In May - July it was VERY hot. Sometimes the temperature reached 50 C (122 F) in the shadow!!! Not too bad because the air was very dry. Most of the weekends we traveled down to the capital Ouagadougou and stayed in one of the city's finest hotels - air conditioning and other goodies!!! Sometimes we traveled with a Piper as Mr. Gayard had a permit to fly small aircraft, but was not allowed to bring passengers yet (hmmm!). Entering or leaving the city by road was strongly controlled by the army. All documents up, reasons for entering and leaving, complete check of the vehicle etc. Not long before we came to the country there had been a military coup.
For us it was a great time and a special thanks to Mr. Gayard (whose English wasn’t very good) - his best was in the morning after some beers the evening before; "Ah, it was a nice morning last night!" - and all the local load and unload helpers/guides that was with us on all our missions - even through some heavy dust/sand storms!!!
Sadly several of my negative films have been lost during many moves since that time - only the few below exist today!!!
The Canadian Military Pattern (CMP) truck was a class of military truck - of various forms - made in large numbers in Canada during World War II to British Army specifications for use in the armies of the British Commonwealth allies. Standard designs were drawn up just before the beginning of the war.|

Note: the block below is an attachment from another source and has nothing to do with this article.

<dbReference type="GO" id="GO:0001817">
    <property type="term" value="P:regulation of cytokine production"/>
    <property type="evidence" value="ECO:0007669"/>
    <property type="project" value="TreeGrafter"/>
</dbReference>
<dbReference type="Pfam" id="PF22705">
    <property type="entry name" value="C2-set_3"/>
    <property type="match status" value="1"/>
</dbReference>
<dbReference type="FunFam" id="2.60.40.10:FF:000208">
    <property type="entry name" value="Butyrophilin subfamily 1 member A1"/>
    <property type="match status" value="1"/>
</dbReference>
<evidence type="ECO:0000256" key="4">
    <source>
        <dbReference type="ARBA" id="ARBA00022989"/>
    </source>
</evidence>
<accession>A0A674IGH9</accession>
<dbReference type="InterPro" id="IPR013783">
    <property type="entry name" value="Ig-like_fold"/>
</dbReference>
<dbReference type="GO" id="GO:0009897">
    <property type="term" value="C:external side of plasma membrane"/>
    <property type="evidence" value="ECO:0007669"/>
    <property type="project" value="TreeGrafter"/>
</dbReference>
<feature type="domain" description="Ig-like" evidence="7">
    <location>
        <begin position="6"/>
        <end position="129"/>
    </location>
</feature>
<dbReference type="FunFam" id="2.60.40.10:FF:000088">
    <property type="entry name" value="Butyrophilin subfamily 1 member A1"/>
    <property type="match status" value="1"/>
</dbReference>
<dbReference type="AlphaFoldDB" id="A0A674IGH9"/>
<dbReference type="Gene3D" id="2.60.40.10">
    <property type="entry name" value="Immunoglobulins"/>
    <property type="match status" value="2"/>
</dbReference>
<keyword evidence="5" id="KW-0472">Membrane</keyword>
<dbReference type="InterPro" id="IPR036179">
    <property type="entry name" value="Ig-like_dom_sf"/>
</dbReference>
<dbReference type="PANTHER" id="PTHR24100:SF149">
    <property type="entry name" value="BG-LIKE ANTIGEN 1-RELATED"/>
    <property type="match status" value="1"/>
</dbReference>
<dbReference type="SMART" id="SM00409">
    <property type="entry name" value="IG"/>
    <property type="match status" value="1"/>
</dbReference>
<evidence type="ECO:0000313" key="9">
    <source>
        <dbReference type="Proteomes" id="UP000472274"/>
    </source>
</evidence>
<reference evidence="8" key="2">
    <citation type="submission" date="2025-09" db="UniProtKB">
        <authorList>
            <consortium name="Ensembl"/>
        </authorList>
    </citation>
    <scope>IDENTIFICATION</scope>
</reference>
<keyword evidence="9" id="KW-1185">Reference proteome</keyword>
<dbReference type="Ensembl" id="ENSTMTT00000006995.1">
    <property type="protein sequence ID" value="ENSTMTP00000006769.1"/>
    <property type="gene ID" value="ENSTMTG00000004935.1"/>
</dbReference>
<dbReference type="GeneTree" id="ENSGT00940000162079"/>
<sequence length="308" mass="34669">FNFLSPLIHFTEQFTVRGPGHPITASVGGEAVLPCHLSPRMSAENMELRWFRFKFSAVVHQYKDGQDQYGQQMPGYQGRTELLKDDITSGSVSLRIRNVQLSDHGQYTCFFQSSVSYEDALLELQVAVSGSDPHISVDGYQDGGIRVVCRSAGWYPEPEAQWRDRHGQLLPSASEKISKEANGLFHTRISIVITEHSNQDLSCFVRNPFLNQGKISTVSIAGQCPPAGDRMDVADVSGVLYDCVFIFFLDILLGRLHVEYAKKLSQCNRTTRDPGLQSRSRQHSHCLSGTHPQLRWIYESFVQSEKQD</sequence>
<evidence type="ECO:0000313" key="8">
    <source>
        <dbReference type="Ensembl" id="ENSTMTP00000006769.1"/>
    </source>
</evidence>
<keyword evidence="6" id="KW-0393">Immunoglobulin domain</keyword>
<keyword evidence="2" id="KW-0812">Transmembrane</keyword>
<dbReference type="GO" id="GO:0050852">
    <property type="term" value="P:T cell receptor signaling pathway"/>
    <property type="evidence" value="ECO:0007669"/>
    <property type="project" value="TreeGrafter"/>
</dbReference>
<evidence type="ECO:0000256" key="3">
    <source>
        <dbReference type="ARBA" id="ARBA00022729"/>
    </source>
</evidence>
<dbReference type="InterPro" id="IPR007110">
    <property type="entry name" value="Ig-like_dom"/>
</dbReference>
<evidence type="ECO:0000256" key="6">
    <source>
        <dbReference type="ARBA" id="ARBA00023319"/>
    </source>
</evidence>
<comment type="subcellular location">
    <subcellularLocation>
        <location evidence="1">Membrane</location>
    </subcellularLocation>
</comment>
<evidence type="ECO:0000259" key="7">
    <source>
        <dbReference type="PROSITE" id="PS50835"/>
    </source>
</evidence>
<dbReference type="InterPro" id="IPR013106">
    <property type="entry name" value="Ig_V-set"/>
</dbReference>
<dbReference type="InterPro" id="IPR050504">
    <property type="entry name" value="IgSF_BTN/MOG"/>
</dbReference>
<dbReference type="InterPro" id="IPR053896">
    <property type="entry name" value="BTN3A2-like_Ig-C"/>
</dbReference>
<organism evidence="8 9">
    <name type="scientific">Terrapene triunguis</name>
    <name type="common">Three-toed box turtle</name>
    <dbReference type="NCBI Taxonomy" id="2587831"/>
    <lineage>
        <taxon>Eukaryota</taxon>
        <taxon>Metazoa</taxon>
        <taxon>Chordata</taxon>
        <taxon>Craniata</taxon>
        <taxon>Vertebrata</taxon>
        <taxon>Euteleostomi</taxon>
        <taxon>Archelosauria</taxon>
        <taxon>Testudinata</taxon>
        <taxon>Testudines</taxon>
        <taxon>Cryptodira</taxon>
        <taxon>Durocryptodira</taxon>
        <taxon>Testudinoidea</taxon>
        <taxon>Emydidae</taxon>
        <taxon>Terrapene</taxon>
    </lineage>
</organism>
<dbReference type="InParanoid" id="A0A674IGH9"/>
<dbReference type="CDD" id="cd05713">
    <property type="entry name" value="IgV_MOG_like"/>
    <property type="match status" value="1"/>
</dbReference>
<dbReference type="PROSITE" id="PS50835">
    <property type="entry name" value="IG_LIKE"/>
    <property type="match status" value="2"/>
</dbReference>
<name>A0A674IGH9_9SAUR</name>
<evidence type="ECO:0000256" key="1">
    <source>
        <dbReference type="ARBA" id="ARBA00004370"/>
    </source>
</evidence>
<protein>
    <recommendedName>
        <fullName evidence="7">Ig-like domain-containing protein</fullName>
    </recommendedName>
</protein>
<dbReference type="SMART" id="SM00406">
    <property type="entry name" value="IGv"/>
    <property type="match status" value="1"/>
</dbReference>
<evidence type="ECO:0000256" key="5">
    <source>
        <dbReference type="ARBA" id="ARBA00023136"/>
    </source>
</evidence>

CMP trucks were also sent to the Soviet Union following the Nazi invasion, as part of Canada's Gift and Mutual Aid program to the Allies. During the War CMP trucks saw service around the world in the North African Campaign, the Allied invasion of Sicily, the Italian Campaign, the Soviet Front, the Burma Campaign, the Battle of the Philippines (1941–42), the liberation of Northwest Europe, and the Western Allied invasion of Germany. CMP trucks also saw service in post-war conflicts in Indonesia, French Indochina, and the Portuguese colonies in Africa.
#1 - FORD F60L with Cab #13 was built in 1943, type 3 ton 4x4 Cargo. engine Ford 239 cu in (3.9 L) V8 cyl, 95 hp (71 kW), 50 mph (80 km/h).
#1 & #2 - Weight: 7,875 lb (3,572 kg), Length: 204 in (5.18 m), Width: 84 in (2.13 m), Height: 116 in (2.95 m).
The Ford and Chevrolet trucks shared a standard cab design, which evolved over the years of production. The final No. 13 cab, an entirely Canadian design made from late 1941 until the end of the war, had the two flat panes of the windscreen angled slightly downward to minimize the glare from the sun and to avoid causing strong reflections that would be observable from aircraft. All the CMP cab designs had a short, "cab forward" configuration that gave CMP trucks their distinctive pug-nosed profile. No. built: 500,000+
|Arild Hermansen, who was working for Sæter Autoservice in Oslo, in front of the Ford F60L (#1), and in the rear the Chevrolet C60L (#2).|
|Here he is in the driver seat of the Ford.|